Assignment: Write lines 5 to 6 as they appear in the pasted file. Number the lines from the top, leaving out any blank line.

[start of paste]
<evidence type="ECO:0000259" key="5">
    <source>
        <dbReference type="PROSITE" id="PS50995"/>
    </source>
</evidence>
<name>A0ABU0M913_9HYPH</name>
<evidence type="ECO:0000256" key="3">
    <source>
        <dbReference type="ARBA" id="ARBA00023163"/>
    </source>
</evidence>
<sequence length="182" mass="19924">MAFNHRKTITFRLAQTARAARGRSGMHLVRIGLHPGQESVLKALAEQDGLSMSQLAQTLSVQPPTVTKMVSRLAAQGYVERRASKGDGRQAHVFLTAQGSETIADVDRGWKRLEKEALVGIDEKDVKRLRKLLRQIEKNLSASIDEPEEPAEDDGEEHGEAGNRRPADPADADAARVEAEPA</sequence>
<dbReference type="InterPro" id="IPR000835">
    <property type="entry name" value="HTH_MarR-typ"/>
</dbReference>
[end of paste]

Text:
</evidence>
<name>A0ABU0M913_9HYPH</name>